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Pacific play cut from community interviews

Professor, class members create original production on gender identity politics

COURTESY PHOTO - The students in the new Devised Theatre course at Pacific University will present six vignettes about gender identity in 'Much Ado About Gender,' produced by Jacob Coleman.A montage of different voices — experiences, fears, frustrations, hopes and humor — from the Forest Grove community and Pacific University have been turned into a unique theatrical production, “Much Ado About Gender.”

The show’s script, drawn from interviews from university students and members of the local community, explores gender identity first-hand by asking six big questions about gender politics.

The play, a collaboration between Pacific’s Center for Gender Equity and the theater department, is a final project for “Devised Theatre,” a brand-new class offered this semester on the Forest Grove campus. Also known as collaborative theatre, the art is a form of theater in which the script originates not from a writer or writers, but from collaborative — and usually improvisational — work by a group of people.

“We asked ourselves a question: what does the local community think about the topic of gender?” said Jacob Coleman, the professor for the course and the producer of the play. “We wanted to take a theatrical picture of this place during this time.”

After spending part of their time reading selections of writing on gender, the six students in the course interviewed 10 people each. More than 300 pages of material resulted from the transcribed interviews. Based on the answers, the topics were narrowed down to six pieces cut from the interviews, with students acting in each other’s creations or their own. Some big topics in the production cover the way language is used to include or exclude different groups of people, the ways social justice movements can be inclusive or exclusive and how one’s gender can be advantageous or disadvantageous in society.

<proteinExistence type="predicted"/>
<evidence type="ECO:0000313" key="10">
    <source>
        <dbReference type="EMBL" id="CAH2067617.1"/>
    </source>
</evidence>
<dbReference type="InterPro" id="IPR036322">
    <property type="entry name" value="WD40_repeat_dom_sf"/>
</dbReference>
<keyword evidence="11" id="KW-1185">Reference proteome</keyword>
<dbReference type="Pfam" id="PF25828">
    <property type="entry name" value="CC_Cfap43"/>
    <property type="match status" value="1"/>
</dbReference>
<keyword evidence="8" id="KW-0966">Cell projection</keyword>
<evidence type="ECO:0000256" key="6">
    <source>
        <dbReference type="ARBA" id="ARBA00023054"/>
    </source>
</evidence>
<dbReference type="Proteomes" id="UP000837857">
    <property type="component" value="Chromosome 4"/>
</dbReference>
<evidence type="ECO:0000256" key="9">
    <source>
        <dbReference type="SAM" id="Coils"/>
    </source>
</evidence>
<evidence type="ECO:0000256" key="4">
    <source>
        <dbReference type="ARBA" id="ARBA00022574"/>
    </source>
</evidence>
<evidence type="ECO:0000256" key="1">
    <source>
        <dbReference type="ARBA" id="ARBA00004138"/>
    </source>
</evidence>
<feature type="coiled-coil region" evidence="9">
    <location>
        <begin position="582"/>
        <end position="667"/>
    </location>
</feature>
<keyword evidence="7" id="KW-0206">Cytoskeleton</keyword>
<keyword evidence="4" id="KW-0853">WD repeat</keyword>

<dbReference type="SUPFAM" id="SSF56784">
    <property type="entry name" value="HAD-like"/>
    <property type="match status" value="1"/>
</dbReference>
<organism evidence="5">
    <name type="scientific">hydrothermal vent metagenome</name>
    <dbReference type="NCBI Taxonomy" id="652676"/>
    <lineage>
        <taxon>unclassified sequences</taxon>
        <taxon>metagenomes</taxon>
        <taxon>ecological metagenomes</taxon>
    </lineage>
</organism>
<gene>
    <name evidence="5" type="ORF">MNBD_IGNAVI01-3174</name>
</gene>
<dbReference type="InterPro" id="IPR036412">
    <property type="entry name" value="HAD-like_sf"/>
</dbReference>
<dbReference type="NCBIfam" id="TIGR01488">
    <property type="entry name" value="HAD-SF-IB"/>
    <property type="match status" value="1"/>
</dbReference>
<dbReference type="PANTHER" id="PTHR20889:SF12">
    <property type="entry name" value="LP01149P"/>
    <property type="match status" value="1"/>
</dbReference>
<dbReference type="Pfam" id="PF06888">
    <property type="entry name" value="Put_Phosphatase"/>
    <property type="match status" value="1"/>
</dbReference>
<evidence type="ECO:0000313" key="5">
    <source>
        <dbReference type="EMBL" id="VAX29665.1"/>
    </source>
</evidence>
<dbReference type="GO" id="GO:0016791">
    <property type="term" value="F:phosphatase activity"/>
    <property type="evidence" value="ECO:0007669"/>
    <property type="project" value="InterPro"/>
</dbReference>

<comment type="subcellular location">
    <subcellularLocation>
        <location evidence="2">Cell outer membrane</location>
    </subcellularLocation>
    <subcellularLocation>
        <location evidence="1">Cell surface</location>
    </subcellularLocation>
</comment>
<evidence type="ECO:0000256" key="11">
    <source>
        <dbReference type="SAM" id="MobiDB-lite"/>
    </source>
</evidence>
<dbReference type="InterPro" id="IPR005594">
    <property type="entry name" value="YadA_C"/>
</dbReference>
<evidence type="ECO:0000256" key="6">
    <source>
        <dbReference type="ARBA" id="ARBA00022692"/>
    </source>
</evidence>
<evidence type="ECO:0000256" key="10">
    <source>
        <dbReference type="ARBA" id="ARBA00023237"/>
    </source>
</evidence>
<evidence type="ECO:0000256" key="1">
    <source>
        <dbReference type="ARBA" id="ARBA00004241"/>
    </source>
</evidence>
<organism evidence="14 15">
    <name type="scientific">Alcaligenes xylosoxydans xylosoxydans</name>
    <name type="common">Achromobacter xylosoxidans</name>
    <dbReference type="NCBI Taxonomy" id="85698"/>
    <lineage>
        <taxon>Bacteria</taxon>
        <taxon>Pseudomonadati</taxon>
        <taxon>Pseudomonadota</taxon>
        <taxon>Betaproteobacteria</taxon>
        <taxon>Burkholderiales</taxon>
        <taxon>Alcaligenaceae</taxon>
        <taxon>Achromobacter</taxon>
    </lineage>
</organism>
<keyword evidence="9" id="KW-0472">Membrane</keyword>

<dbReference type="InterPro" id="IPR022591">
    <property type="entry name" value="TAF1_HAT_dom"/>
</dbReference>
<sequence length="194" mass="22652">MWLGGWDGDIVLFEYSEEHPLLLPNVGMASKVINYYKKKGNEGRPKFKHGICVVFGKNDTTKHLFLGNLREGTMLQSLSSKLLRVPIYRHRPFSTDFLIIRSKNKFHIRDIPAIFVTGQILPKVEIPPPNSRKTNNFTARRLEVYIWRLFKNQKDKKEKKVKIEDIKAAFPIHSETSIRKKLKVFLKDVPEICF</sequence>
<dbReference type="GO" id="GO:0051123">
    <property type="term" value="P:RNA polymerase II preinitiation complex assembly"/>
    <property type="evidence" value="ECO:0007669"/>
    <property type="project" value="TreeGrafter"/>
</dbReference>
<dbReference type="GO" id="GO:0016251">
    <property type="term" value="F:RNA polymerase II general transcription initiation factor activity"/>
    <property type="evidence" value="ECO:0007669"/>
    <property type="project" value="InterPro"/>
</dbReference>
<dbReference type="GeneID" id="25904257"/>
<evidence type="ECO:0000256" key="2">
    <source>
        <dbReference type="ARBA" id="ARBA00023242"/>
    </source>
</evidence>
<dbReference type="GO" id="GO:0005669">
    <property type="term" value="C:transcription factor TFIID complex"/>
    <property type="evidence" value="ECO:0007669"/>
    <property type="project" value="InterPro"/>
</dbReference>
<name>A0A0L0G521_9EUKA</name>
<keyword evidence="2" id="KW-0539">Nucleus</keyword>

“It’s an original work of theater that allows students to speak about the time that they’re in, as well as draw engagement from the community and have a ton of creative control,” said Coleman, who has been teaching at the university since 2012.

One of the pieces, cut by sophomore Andie Harrison, sees students acting out the story of twins — with one accepting their birth sex while the other does not. The piece demonstrates the impact and consequences of their views of themselves.

“We spent a lot of time bouncing ideas off of each other and trying new theatrical things. The project had dozens upon dozens of changes made to it before the final product was drafted,” said Harrison. “The point of our show is to bring new ideas to the conversation around this topic.”

Junior Paige Kester’s piece features a series of everyday conversations one would hear walking down the street — and how casual, normalized language and terms can hurt different people.

“My big hope is that people will be open to having interesting conversations after seeing this,” said Coleman. “We’re having a talk-back after each show, and I hope people can become more open minded to other people’s perspectives.”

Coleman and the cast see the production as a fairly simple — people can engage with the show even if they find gender identity a confusing topic. They encourage community members to come take it all in and bring their curiosity. The six vignettes feature a wide range of emotion, from humor to heartbreaking moments, and there’s character, spectacle and passion throughout.